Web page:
* In stroke play, Mickelson broke the course record at Meridian Golf Club — and the existing U.S. Amateur record — by carding an 8-under-par 64, despite missing two 5-foot putts in the process. That gave him a 135 total for two rounds, good for medalist honors by two strokes. He gained that honor despite making a quadruple-bogey 7 on the 15th hole at Cherry Hills, where he four-putted.

* Ten Coloradans competed in the 1990 U.S. Amateur: current PGA Tour Champions player Shane Bertsch, Brett Dean, now-Colorado Golf Hall of Famer Rick DeWitt, Shawn McGechie, Tom McGraw, Guy Mertz, Robert Odom, Scott Petersen, Bill Werley and Charlie Whalen. None made match play, though DeWitt was in a playoff for the final match-play spots. Also failing to advance in that playoff was David Duval, who now lives in Colorado and is a member at Cherry Hills.

* On the first day of stroke play, Meridian yielded three holes-in-one.

* One player definitely stood out among the 312 competitors, though not necessarily for his golf. David Nissenbaum, a former state high school champion in Massachusetts, competed at Cherry Hills and Meridian with hair down to his shoulder blades and a foot-long beard. Nissenbaum also played in the 1967 U.S. Amateur — at The Broadmoor — but in the interim he served three years in federal prison for his role in allegedly smuggling 21 tons of marijuana. And, for good measure, he was a priest of the Ethiopian Zion Coptic Church, which uses marijuana in a sacramental role.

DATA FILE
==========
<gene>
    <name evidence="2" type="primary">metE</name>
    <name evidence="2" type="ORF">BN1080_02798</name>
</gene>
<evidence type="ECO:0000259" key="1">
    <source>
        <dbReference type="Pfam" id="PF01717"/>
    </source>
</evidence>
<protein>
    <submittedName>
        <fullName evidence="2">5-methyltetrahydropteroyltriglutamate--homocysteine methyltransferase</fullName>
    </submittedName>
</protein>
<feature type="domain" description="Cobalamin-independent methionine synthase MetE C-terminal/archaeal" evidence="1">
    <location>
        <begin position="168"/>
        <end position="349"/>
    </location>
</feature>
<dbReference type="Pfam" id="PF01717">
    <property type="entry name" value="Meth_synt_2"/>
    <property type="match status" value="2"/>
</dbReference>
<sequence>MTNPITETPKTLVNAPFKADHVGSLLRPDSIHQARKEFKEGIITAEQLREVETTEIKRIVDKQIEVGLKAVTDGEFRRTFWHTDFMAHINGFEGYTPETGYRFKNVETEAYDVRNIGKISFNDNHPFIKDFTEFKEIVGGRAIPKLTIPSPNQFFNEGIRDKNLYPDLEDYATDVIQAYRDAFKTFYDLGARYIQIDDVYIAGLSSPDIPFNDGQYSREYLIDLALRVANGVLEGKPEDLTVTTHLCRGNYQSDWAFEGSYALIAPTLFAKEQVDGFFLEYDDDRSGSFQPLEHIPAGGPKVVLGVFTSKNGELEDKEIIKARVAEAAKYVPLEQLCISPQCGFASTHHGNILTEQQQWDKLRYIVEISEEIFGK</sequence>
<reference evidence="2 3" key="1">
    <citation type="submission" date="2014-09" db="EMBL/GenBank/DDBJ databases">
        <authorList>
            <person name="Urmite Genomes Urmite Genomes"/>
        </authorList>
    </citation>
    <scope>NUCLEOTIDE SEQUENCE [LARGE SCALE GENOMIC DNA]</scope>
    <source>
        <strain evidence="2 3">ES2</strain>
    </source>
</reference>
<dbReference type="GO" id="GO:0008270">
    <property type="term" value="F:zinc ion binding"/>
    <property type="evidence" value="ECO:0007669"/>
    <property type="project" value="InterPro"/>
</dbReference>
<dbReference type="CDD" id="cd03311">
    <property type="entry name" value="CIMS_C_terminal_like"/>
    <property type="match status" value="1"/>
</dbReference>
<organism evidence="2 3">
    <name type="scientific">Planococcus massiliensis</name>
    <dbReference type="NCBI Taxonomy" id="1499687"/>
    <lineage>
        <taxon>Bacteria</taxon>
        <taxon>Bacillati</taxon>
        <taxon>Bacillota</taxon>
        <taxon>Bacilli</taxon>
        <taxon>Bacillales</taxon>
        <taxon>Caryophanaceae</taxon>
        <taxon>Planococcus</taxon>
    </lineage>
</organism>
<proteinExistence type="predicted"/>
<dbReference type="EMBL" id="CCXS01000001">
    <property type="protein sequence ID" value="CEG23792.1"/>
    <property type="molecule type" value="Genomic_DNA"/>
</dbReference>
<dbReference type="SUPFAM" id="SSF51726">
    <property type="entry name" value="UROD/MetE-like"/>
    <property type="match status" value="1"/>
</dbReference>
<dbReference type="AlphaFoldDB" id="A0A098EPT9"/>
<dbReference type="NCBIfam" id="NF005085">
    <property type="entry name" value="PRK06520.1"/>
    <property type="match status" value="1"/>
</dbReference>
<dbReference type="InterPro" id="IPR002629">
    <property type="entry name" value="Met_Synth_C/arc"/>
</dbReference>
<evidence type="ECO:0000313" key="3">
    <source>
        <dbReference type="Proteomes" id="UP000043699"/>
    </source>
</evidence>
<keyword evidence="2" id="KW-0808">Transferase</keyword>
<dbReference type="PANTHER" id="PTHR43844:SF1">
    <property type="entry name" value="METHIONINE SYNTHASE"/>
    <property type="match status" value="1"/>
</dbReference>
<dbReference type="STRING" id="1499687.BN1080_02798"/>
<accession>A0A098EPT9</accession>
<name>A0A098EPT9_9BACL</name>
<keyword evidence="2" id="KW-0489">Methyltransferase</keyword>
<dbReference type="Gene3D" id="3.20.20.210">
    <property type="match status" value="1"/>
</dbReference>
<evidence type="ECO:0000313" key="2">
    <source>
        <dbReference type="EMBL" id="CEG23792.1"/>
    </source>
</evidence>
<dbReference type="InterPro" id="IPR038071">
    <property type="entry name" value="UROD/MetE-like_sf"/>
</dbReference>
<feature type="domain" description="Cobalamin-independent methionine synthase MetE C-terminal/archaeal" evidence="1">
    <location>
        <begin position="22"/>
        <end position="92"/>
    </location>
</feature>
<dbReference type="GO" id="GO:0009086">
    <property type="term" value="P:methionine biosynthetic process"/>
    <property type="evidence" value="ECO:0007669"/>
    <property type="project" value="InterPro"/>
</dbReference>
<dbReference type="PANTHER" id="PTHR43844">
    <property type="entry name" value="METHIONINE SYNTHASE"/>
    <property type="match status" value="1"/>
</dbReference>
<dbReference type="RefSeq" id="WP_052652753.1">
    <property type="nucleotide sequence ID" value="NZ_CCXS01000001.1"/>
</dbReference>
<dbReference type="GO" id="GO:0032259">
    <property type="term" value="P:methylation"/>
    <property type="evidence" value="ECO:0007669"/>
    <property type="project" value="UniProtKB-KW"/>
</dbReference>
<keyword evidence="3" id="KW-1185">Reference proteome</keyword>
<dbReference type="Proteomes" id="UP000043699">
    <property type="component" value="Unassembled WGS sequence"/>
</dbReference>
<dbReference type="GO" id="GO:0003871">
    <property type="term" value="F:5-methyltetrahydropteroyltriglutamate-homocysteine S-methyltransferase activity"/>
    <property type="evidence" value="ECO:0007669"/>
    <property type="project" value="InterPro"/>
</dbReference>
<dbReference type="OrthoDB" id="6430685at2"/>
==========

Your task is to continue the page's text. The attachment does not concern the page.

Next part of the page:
* Defending champ Chris Patton, all 310 pounds of him, lost 8 and 6 in the first round of match play when opponent Chris Zambri made hole-in-one with a 5-iron at the 204-yard 12th hole. After the ace, despite having already been eliminated, Patton couldn’t resist intentionally hitting his tee shot into the water. He turned pro immediately after the match.

* In three of his first four matches, Mickelson was taken the distance — to the 18th hole — including in the quarterfinals by Bob May, who went on to lose a playoff to Tiger Woods at the 2000 PGA Championship. Mickelson’s most remarkable comeback came in the round of 16. He was 1 down on the 16th hole, and for his second shot he had a huge cottonwood a few feet in front of him and directly between his ball and the hole.

Mickelson aimed at a creek 40 yards left of flagstick, hit a huge hook and put his ball 12 feet from the hole. He made his birdie putt and opponent Mike Swingle missed his 15 footer, evening the match.

“I had to snipe it 60 yards; I can’t believe I pulled it off,” Mickelson said. “… It was by far one of the better shot under pressure I’ve hit. If I don’t make it, it’s in the creek, then it’s over.”

Mickelson went on to win the 17th hole with a birdie and won the match 1 up despite being 4 over par for the round.

“About an hour ago, I had lost, I was done, heading home,” he said shortly after prevailing.

* Mickelson became the first left-hander to win the U.S. Amateur. And the victory made him the first player since Nicklaus in 1961 to win NCAA individual title and U.S. Amateur in the same year.